Another segment that has lost some service is the restaurant business. We frequent several places in which you have to order at the counter, get your number or give a name, take your glass over to the drink station and serve yourself and then sit down. At most, they call your name or number and lay your food on your table. They don't come back to see if you need a drink refill. Then, when done, they have trash cans and dish bin areas to encourage you to bus your own table. I do not work here! What really gets me, is at checkout they turn the screen to you to add a tip. What the heck! Tip? For what? For me standing here giving you my order, filling my own drink and cleaning my table. You owe me a tip! 

I love a nice restaurant experience. I like being seated and getting a good wait person. The best ones bring me a drink refill once mine is half empty. The worst ones come by when I'm half done and ask if I would like a refill when I have already sucked every last drop out of my drink glass. The best ones anticipate what you might need or at least take a glance at the table and see what I might need. Some of the best restaurant experiences with waitstaff are due to a team mentality where any one of them may stop by and refill your drink or bring you something you request. 

I get tricked to working at Aldi. They make me put in a quarter to get a cart. When I'm done, no matter where I parked, I take that cart back to get my quarter. What a scheme! They trick you into working for them just to get your own money back. Please don't tell Walmart about this little trick!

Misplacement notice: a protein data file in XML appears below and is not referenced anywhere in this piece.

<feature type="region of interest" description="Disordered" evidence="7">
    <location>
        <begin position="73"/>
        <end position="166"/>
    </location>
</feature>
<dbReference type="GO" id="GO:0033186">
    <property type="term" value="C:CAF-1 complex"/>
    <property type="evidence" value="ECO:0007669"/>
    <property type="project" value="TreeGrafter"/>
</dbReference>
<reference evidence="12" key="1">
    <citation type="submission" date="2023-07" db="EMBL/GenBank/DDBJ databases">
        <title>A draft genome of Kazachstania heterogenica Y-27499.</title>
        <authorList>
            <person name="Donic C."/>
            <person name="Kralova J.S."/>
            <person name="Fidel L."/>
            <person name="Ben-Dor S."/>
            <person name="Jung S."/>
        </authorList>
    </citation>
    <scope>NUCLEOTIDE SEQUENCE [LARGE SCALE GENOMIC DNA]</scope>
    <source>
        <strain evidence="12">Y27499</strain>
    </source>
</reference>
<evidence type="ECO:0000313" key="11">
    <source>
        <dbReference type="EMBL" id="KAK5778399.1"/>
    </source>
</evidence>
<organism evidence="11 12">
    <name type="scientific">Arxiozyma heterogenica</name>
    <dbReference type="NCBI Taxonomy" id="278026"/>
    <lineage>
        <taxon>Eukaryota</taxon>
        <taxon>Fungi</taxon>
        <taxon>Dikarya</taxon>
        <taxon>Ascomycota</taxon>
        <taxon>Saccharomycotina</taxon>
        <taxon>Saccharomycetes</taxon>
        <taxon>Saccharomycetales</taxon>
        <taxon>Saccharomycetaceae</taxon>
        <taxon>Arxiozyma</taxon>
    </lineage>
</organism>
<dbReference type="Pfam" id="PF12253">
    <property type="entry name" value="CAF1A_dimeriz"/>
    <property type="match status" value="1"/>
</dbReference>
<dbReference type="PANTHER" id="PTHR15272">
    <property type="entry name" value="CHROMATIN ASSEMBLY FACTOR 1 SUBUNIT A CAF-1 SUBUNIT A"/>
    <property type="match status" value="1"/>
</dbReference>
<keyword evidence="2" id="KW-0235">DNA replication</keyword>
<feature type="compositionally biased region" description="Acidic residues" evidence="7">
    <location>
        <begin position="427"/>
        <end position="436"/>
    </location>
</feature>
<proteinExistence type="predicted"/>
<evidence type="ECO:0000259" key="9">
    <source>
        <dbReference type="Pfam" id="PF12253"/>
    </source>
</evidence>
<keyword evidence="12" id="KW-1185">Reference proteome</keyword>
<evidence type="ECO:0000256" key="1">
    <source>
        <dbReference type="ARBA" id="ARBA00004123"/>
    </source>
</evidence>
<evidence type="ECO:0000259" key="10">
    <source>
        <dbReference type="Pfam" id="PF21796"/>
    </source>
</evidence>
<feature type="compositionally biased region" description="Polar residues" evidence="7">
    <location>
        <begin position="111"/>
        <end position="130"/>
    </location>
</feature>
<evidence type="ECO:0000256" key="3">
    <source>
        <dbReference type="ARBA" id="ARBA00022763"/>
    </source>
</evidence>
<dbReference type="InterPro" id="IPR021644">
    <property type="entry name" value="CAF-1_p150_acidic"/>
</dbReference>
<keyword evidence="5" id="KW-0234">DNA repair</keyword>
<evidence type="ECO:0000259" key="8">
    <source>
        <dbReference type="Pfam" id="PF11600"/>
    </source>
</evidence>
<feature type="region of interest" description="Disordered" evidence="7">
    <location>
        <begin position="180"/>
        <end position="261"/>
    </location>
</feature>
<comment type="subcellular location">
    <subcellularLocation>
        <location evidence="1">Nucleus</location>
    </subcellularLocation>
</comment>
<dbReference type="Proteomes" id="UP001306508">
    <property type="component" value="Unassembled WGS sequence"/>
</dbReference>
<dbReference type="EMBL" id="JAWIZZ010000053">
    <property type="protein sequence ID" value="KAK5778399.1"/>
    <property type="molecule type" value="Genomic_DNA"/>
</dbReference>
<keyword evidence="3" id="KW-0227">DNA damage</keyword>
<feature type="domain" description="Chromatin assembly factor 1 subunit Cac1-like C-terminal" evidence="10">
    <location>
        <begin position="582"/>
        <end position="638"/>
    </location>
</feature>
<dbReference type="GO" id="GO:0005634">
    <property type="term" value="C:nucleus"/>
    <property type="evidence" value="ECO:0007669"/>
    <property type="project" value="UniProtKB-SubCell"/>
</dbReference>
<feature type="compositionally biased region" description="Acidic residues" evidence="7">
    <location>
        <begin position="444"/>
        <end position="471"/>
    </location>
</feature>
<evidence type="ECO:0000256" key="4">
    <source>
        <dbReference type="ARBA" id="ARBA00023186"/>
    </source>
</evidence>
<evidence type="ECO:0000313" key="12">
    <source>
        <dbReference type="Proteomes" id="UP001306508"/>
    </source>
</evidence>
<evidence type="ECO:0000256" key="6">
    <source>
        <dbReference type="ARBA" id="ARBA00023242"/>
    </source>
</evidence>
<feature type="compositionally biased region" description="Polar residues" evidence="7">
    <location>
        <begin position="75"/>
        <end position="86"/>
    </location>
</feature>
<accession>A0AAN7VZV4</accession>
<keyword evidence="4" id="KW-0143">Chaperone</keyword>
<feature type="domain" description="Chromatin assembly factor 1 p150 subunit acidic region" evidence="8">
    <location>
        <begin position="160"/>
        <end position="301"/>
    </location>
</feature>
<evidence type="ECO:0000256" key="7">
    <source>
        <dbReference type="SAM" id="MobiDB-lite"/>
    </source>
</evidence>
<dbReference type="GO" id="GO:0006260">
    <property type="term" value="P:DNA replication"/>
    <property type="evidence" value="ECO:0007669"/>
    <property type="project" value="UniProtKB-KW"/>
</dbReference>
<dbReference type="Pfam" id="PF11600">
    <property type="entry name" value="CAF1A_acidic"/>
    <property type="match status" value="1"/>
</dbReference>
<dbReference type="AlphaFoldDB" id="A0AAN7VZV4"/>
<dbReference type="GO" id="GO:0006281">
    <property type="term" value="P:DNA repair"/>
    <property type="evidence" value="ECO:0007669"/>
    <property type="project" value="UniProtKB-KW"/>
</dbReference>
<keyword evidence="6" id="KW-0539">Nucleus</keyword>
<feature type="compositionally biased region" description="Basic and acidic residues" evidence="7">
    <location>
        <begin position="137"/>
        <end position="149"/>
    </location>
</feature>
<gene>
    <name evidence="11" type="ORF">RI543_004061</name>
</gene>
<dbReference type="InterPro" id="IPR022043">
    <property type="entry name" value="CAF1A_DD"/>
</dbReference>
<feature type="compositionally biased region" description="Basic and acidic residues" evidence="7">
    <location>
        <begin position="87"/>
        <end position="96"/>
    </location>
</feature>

Everyone is getting into this trend of having the customer work for free. The airlines have their little kiosk to check into your flight. They are nice and quick if no one else is flying that day, but the last time we flew the line was long to jump on one of the 6 kiosks. Then the 6 stations had to funnel to one actual employee to take your bags. 

Does this all annoy you too at times? What areas have you noticed service declining? 

Time to check the mail. I'm still expecting a small paycheck from Walmart, Aldi and Home Depot for the work I've been doing! 

Thursday, June 10, 2021

Going Green

 I like the green movement and the idea of using renewable energy such as solar and wind. I think it is awesome that someone can harness the sun's energy from their rooftop to power their household needs. We currently don't own very many "green" products but the idea interests me. The idea of having a plug in electric car sounds pretty cool and is getting more affordable every year. We now see Tesla cars and other plug in cars more often that we ever have. The only "green" items that I can think of that I own include a battery powered blower and trimmer for the yard. My previous versions of these were gas powered, so I now consider myself someone who is going green. I also have rechargeable batteries I use in my metal detecting hobby. I guess that will prevent a few batteries from making it to the landfill.

There are battery powered lawn mowers that are on the market. I understand that they work great. Even better, would be one of the automated mowers that act as a roomba for your yard. I think those are still pretty expensive at this time.

I tried a compost pile for a couple of years at our last house. I never got it to the point that I was using soil out of it, but at least I tried. Our car is a Subaru and gets pretty good gas mileage. Our truck is a Toyota Tacoma and gets decent mileage for a truck. I say all of that to say that is about the total of my green efforts and I know I could probably do more. I have used a paper straw a few times the last couple of years at various restaurants that have started using them. But, those few paper straws don't cancel out the many, many plastic straws I have also used. Sometimes after eating a fast food meal, I am amazed at the amount of trash one person or one family can produce with just one simple lunch. That area could definitely use some improvement.